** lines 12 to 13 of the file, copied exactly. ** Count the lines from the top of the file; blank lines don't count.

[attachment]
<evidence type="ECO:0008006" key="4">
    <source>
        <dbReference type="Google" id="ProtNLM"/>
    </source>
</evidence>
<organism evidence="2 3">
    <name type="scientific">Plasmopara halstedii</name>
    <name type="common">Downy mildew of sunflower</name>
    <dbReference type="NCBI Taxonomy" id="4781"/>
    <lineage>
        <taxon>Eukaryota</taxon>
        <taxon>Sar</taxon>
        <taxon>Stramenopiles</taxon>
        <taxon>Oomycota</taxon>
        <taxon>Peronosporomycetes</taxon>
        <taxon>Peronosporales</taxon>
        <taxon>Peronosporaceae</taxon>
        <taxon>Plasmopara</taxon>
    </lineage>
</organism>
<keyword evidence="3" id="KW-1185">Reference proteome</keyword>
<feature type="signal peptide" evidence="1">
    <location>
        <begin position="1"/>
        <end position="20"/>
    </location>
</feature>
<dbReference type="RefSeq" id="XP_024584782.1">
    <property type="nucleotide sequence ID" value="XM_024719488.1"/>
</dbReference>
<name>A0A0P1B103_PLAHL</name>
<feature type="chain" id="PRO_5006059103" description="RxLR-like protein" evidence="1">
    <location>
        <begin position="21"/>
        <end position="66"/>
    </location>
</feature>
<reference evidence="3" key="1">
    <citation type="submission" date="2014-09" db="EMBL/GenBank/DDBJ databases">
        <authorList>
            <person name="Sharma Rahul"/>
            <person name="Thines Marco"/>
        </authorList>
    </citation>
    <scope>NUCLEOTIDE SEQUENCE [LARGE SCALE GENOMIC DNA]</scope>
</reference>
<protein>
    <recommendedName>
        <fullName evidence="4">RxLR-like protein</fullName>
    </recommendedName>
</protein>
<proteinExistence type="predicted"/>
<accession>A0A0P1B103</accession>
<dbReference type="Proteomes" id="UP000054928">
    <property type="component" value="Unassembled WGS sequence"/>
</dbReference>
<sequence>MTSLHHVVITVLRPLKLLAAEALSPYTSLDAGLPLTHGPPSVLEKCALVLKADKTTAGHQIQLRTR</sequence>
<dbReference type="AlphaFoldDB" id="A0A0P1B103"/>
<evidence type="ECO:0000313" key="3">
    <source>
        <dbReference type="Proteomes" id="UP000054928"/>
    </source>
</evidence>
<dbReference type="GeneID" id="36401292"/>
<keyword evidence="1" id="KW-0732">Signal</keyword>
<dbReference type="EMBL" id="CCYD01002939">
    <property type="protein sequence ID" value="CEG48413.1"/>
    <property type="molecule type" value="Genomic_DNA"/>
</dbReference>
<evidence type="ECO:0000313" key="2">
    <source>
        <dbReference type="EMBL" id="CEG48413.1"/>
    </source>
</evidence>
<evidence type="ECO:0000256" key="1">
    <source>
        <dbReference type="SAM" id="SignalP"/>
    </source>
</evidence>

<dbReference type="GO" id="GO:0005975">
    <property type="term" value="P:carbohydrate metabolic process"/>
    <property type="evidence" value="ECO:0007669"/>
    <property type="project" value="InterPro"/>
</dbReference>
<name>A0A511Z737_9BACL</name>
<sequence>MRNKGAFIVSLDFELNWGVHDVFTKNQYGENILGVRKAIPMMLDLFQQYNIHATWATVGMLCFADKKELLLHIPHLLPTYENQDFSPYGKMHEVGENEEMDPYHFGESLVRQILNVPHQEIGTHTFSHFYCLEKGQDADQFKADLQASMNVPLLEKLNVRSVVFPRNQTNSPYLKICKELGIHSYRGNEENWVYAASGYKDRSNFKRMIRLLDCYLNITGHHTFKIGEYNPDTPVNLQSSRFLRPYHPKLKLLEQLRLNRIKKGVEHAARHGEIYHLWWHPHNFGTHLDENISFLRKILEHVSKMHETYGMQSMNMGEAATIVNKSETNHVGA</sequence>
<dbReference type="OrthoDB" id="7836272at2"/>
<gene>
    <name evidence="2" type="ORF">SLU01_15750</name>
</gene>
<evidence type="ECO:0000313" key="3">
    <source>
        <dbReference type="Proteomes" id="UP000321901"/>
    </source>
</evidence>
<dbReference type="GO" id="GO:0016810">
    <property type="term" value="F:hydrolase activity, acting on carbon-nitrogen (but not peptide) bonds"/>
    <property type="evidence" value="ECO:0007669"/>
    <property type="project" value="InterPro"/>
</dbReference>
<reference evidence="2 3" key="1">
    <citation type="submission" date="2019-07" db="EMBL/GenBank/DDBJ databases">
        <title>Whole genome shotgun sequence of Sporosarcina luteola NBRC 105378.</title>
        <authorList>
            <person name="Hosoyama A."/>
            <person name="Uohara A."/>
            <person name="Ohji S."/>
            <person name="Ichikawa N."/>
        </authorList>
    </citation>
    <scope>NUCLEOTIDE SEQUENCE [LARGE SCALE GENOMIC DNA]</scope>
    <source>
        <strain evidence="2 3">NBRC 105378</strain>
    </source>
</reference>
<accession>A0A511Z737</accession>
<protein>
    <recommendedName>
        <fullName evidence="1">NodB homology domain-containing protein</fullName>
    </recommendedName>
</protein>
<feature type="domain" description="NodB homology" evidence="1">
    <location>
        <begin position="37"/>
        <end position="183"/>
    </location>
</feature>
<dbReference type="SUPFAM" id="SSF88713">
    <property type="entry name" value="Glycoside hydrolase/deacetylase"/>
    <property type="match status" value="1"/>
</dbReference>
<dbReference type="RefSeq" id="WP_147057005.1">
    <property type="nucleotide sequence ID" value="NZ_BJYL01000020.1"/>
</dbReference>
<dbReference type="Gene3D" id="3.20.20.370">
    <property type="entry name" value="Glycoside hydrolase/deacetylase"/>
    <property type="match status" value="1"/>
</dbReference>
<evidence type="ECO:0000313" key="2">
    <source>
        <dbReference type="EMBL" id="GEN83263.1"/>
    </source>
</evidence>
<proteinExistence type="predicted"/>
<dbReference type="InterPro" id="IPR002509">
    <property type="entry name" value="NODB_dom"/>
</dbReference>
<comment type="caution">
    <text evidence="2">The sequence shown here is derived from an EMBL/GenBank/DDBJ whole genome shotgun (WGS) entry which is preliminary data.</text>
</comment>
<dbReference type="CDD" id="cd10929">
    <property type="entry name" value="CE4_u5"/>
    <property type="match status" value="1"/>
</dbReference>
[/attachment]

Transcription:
        <taxon>Sar</taxon>
        <taxon>Stramenopiles</taxon>